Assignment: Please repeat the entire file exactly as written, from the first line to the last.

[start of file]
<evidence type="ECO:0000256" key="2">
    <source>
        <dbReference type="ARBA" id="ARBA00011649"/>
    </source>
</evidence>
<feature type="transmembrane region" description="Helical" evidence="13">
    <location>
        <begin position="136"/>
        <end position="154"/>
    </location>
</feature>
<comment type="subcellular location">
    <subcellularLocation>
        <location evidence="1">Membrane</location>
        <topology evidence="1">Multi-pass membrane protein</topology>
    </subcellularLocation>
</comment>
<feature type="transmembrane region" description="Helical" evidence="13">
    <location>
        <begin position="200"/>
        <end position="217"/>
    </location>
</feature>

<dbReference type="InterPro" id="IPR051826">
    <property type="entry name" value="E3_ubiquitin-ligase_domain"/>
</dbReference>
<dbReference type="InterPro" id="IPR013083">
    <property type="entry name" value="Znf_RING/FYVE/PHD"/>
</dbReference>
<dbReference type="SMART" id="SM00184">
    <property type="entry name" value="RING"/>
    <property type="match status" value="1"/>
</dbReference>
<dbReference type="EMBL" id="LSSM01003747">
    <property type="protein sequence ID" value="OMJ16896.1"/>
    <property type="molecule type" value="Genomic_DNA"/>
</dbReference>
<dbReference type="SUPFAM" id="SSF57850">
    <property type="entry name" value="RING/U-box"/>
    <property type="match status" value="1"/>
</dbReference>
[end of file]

<evidence type="ECO:0000256" key="2">
    <source>
        <dbReference type="ARBA" id="ARBA00011649"/>
    </source>
</evidence>
<feature type="transmembrane region" description="Helical" evidence="13">
    <location>
        <begin position="136"/>
        <end position="154"/>
    </location>
</feature>
<comment type="subcellular location">
    <subcellularLocation>
        <location evidence="1">Membrane</location>
        <topology evidence="1">Multi-pass membrane protein</topology>
    </subcellularLocation>
</comment>
<feature type="transmembrane region" description="Helical" evidence="13">
    <location>
        <begin position="200"/>
        <end position="217"/>
    </location>
</feature>

<dbReference type="InterPro" id="IPR051826">
    <property type="entry name" value="E3_ubiquitin-ligase_domain"/>
</dbReference>
<dbReference type="InterPro" id="IPR013083">
    <property type="entry name" value="Znf_RING/FYVE/PHD"/>
</dbReference>
<dbReference type="SMART" id="SM00184">
    <property type="entry name" value="RING"/>
    <property type="match status" value="1"/>
</dbReference>
<dbReference type="EMBL" id="LSSM01003747">
    <property type="protein sequence ID" value="OMJ16896.1"/>
    <property type="molecule type" value="Genomic_DNA"/>
</dbReference>
<dbReference type="SUPFAM" id="SSF57850">
    <property type="entry name" value="RING/U-box"/>
    <property type="match status" value="1"/>
</dbReference>